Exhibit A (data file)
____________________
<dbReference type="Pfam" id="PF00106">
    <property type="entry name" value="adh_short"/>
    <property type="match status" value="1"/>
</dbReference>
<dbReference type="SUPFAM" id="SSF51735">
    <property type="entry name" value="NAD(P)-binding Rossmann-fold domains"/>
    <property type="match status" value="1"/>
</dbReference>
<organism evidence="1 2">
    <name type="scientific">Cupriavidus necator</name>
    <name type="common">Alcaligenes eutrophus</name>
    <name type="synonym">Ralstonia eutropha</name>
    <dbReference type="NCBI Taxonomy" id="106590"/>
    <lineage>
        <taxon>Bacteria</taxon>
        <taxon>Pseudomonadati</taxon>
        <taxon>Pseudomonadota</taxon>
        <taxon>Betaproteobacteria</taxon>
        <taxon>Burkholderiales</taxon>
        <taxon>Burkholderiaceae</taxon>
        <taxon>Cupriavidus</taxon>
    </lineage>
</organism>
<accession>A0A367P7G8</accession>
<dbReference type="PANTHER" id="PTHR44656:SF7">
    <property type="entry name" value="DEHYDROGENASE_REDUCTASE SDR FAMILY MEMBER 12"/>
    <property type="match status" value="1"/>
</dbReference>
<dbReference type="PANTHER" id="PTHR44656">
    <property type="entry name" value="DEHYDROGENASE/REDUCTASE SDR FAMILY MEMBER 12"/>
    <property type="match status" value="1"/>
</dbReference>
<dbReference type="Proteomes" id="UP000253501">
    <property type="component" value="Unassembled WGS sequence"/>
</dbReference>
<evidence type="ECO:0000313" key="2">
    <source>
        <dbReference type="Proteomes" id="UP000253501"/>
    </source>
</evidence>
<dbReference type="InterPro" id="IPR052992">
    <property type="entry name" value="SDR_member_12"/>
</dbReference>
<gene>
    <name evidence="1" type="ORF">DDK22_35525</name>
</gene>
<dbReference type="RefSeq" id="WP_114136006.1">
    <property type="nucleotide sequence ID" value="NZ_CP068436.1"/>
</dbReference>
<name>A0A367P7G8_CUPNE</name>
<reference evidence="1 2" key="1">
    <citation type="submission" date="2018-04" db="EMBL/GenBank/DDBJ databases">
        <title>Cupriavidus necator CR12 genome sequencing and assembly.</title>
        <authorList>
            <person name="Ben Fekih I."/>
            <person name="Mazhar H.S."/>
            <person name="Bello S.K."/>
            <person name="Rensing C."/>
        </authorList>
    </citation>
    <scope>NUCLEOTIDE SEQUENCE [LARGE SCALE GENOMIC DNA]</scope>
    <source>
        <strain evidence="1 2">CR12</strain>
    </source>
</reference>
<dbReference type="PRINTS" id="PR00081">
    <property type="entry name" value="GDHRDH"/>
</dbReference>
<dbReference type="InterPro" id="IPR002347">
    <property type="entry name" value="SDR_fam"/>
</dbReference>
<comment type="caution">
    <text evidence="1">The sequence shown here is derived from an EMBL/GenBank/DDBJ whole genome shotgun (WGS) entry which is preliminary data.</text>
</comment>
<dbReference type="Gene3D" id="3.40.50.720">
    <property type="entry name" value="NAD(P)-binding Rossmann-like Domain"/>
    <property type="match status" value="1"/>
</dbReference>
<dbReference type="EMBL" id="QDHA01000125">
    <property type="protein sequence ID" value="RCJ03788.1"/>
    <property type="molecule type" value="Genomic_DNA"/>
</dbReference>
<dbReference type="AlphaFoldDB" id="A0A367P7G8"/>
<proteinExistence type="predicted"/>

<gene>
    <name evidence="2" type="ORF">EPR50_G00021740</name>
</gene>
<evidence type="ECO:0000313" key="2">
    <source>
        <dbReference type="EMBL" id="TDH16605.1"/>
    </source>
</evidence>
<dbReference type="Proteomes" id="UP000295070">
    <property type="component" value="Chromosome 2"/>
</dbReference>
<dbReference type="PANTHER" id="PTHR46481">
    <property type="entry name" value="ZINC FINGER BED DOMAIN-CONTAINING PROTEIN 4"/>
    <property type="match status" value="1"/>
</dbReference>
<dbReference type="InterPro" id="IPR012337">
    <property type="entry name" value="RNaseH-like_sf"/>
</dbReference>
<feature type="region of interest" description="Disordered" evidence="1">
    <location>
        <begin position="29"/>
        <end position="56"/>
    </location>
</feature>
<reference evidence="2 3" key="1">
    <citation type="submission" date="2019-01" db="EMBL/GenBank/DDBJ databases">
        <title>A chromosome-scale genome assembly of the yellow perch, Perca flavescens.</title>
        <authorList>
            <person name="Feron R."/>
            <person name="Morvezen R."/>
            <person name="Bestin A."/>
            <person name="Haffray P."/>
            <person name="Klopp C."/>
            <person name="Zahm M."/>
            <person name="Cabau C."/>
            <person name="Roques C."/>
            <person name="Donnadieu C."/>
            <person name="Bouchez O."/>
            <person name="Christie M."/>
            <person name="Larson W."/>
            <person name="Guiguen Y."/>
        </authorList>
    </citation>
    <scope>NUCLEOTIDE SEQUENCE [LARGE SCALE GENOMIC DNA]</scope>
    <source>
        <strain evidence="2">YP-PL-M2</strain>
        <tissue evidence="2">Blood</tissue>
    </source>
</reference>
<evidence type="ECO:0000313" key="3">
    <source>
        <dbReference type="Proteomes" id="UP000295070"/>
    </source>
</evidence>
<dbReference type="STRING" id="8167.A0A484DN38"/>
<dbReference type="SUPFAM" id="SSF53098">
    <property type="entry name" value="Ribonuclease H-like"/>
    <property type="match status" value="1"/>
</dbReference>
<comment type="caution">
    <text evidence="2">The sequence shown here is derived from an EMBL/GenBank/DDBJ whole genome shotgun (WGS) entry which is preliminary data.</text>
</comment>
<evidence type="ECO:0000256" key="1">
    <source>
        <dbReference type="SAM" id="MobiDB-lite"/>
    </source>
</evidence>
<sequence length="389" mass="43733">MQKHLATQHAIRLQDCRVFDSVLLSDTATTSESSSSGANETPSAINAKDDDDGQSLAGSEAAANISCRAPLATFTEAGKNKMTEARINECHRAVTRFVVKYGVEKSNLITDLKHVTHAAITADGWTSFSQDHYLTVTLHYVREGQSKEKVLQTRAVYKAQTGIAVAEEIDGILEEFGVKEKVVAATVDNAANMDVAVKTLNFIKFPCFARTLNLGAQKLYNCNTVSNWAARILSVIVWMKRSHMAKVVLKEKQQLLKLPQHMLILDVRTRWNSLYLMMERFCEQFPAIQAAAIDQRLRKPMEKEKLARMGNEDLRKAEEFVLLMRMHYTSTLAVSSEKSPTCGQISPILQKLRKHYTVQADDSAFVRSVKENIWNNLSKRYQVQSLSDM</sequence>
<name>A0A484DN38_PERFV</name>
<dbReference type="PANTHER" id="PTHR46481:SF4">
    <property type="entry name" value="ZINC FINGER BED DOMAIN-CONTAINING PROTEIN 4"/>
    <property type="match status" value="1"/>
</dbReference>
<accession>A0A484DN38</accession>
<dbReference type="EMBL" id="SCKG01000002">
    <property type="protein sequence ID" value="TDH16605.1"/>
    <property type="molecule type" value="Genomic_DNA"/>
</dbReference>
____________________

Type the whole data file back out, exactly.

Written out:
<dbReference type="Pfam" id="PF00106">
    <property type="entry name" value="adh_short"/>
    <property type="match status" value="1"/>
</dbReference>
<dbReference type="SUPFAM" id="SSF51735">
    <property type="entry name" value="NAD(P)-binding Rossmann-fold domains"/>
    <property type="match status" value="1"/>
</dbReference>
<organism evidence="1 2">
    <name type="scientific">Cupriavidus necator</name>
    <name type="common">Alcaligenes eutrophus</name>
    <name type="synonym">Ralstonia eutropha</name>
    <dbReference type="NCBI Taxonomy" id="106590"/>
    <lineage>
        <taxon>Bacteria</taxon>
        <taxon>Pseudomonadati</taxon>
        <taxon>Pseudomonadota</taxon>
        <taxon>Betaproteobacteria</taxon>
        <taxon>Burkholderiales</taxon>
        <taxon>Burkholderiaceae</taxon>
        <taxon>Cupriavidus</taxon>
    </lineage>
</organism>
<accession>A0A367P7G8</accession>
<dbReference type="PANTHER" id="PTHR44656:SF7">
    <property type="entry name" value="DEHYDROGENASE_REDUCTASE SDR FAMILY MEMBER 12"/>
    <property type="match status" value="1"/>
</dbReference>
<dbReference type="PANTHER" id="PTHR44656">
    <property type="entry name" value="DEHYDROGENASE/REDUCTASE SDR FAMILY MEMBER 12"/>
    <property type="match status" value="1"/>
</dbReference>
<dbReference type="Proteomes" id="UP000253501">
    <property type="component" value="Unassembled WGS sequence"/>
</dbReference>
<evidence type="ECO:0000313" key="2">
    <source>
        <dbReference type="Proteomes" id="UP000253501"/>
    </source>
</evidence>
<dbReference type="InterPro" id="IPR052992">
    <property type="entry name" value="SDR_member_12"/>
</dbReference>
<gene>
    <name evidence="1" type="ORF">DDK22_35525</name>
</gene>
<dbReference type="RefSeq" id="WP_114136006.1">
    <property type="nucleotide sequence ID" value="NZ_CP068436.1"/>
</dbReference>
<name>A0A367P7G8_CUPNE</name>
<reference evidence="1 2" key="1">
    <citation type="submission" date="2018-04" db="EMBL/GenBank/DDBJ databases">
        <title>Cupriavidus necator CR12 genome sequencing and assembly.</title>
        <authorList>
            <person name="Ben Fekih I."/>
            <person name="Mazhar H.S."/>
            <person name="Bello S.K."/>
            <person name="Rensing C."/>
        </authorList>
    </citation>
    <scope>NUCLEOTIDE SEQUENCE [LARGE SCALE GENOMIC DNA]</scope>
    <source>
        <strain evidence="1 2">CR12</strain>
    </source>
</reference>
<dbReference type="PRINTS" id="PR00081">
    <property type="entry name" value="GDHRDH"/>
</dbReference>
<dbReference type="InterPro" id="IPR002347">
    <property type="entry name" value="SDR_fam"/>
</dbReference>
<comment type="caution">
    <text evidence="1">The sequence shown here is derived from an EMBL/GenBank/DDBJ whole genome shotgun (WGS) entry which is preliminary data.</text>
</comment>
<dbReference type="Gene3D" id="3.40.50.720">
    <property type="entry name" value="NAD(P)-binding Rossmann-like Domain"/>
    <property type="match status" value="1"/>
</dbReference>
<dbReference type="EMBL" id="QDHA01000125">
    <property type="protein sequence ID" value="RCJ03788.1"/>
    <property type="molecule type" value="Genomic_DNA"/>
</dbReference>
<dbReference type="AlphaFoldDB" id="A0A367P7G8"/>
<proteinExistence type="predicted"/>

<gene>
    <name evidence="2" type="ORF">EPR50_G00021740</name>
</gene>
<evidence type="ECO:0000313" key="2">
    <source>
        <dbReference type="EMBL" id="TDH16605.1"/>
    </source>
</evidence>
<dbReference type="Proteomes" id="UP000295070">
    <property type="component" value="Chromosome 2"/>
</dbReference>
<dbReference type="PANTHER" id="PTHR46481">
    <property type="entry name" value="ZINC FINGER BED DOMAIN-CONTAINING PROTEIN 4"/>
    <property type="match status" value="1"/>
</dbReference>
<dbReference type="InterPro" id="IPR012337">
    <property type="entry name" value="RNaseH-like_sf"/>
</dbReference>
<feature type="region of interest" description="Disordered" evidence="1">
    <location>
        <begin position="29"/>
        <end position="56"/>
    </location>
</feature>
<reference evidence="2 3" key="1">
    <citation type="submission" date="2019-01" db="EMBL/GenBank/DDBJ databases">
        <title>A chromosome-scale genome assembly of the yellow perch, Perca flavescens.</title>
        <authorList>
            <person name="Feron R."/>
            <person name="Morvezen R."/>
            <person name="Bestin A."/>
            <person name="Haffray P."/>
            <person name="Klopp C."/>
            <person name="Zahm M."/>
            <person name="Cabau C."/>
            <person name="Roques C."/>
            <person name="Donnadieu C."/>
            <person name="Bouchez O."/>
            <person name="Christie M."/>
            <person name="Larson W."/>
            <person name="Guiguen Y."/>
        </authorList>
    </citation>
    <scope>NUCLEOTIDE SEQUENCE [LARGE SCALE GENOMIC DNA]</scope>
    <source>
        <strain evidence="2">YP-PL-M2</strain>
        <tissue evidence="2">Blood</tissue>
    </source>
</reference>
<evidence type="ECO:0000313" key="3">
    <source>
        <dbReference type="Proteomes" id="UP000295070"/>
    </source>
</evidence>
<dbReference type="STRING" id="8167.A0A484DN38"/>
<dbReference type="SUPFAM" id="SSF53098">
    <property type="entry name" value="Ribonuclease H-like"/>
    <property type="match status" value="1"/>
</dbReference>
<comment type="caution">
    <text evidence="2">The sequence shown here is derived from an EMBL/GenBank/DDBJ whole genome shotgun (WGS) entry which is preliminary data.</text>
</comment>
<evidence type="ECO:0000256" key="1">
    <source>
        <dbReference type="SAM" id="MobiDB-lite"/>
    </source>
</evidence>
<sequence length="389" mass="43733">MQKHLATQHAIRLQDCRVFDSVLLSDTATTSESSSSGANETPSAINAKDDDDGQSLAGSEAAANISCRAPLATFTEAGKNKMTEARINECHRAVTRFVVKYGVEKSNLITDLKHVTHAAITADGWTSFSQDHYLTVTLHYVREGQSKEKVLQTRAVYKAQTGIAVAEEIDGILEEFGVKEKVVAATVDNAANMDVAVKTLNFIKFPCFARTLNLGAQKLYNCNTVSNWAARILSVIVWMKRSHMAKVVLKEKQQLLKLPQHMLILDVRTRWNSLYLMMERFCEQFPAIQAAAIDQRLRKPMEKEKLARMGNEDLRKAEEFVLLMRMHYTSTLAVSSEKSPTCGQISPILQKLRKHYTVQADDSAFVRSVKENIWNNLSKRYQVQSLSDM</sequence>
<name>A0A484DN38_PERFV</name>
<dbReference type="PANTHER" id="PTHR46481:SF4">
    <property type="entry name" value="ZINC FINGER BED DOMAIN-CONTAINING PROTEIN 4"/>
    <property type="match status" value="1"/>
</dbReference>
<accession>A0A484DN38</accession>
<dbReference type="EMBL" id="SCKG01000002">
    <property type="protein sequence ID" value="TDH16605.1"/>
    <property type="molecule type" value="Genomic_DNA"/>
</dbReference>